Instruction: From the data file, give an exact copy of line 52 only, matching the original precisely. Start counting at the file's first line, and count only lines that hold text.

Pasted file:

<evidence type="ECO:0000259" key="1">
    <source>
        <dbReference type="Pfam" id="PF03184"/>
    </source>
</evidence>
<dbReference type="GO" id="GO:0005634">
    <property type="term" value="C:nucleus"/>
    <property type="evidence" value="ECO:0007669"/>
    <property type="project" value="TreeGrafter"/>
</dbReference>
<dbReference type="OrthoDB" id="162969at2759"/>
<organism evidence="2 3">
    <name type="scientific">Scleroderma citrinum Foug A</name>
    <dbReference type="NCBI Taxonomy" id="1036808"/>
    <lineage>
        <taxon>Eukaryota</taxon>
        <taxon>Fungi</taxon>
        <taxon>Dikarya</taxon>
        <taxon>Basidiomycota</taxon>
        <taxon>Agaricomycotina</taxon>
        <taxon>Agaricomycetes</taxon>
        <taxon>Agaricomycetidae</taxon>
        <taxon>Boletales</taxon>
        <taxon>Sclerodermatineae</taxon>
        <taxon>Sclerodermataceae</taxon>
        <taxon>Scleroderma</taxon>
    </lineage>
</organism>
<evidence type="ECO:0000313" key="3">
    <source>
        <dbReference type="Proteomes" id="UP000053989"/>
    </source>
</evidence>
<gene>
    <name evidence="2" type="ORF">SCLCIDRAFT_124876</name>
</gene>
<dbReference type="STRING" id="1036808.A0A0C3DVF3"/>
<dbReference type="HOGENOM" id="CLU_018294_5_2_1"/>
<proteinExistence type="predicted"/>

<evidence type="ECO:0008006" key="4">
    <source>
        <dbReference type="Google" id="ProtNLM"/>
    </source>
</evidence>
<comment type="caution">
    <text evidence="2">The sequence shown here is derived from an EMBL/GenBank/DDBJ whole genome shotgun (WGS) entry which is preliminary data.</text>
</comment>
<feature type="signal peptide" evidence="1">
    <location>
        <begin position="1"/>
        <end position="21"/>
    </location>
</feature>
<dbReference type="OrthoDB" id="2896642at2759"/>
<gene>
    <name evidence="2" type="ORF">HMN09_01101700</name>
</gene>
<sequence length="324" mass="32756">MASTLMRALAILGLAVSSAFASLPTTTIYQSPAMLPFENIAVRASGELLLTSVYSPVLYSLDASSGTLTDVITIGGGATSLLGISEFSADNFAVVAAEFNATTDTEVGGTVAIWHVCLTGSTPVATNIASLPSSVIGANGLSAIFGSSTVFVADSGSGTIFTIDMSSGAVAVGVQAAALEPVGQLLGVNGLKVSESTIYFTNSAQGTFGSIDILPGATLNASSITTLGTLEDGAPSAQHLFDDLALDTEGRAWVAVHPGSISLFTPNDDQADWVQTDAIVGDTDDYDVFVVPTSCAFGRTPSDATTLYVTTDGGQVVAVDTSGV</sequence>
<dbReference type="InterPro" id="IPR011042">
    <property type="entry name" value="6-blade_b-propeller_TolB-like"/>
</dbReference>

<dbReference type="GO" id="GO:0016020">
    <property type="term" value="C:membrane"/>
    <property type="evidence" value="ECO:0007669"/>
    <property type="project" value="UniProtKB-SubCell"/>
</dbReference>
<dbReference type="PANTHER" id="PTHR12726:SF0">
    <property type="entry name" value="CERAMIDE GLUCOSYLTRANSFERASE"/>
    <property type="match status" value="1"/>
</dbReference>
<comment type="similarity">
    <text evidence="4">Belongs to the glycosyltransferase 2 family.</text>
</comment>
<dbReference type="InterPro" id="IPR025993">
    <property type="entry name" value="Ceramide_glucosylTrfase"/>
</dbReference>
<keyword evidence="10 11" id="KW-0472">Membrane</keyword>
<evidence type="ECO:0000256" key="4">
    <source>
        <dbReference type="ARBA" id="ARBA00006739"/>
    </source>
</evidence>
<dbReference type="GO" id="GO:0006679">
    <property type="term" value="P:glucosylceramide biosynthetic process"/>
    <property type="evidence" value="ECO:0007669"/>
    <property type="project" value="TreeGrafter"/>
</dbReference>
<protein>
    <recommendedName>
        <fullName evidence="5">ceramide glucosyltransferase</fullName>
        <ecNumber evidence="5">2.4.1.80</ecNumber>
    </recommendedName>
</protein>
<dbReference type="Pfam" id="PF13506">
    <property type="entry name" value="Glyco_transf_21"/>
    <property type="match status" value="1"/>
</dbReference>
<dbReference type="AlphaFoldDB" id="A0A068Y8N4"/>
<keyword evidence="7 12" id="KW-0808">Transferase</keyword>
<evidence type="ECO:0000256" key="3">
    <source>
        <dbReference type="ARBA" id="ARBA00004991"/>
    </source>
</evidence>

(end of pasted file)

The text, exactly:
    </location>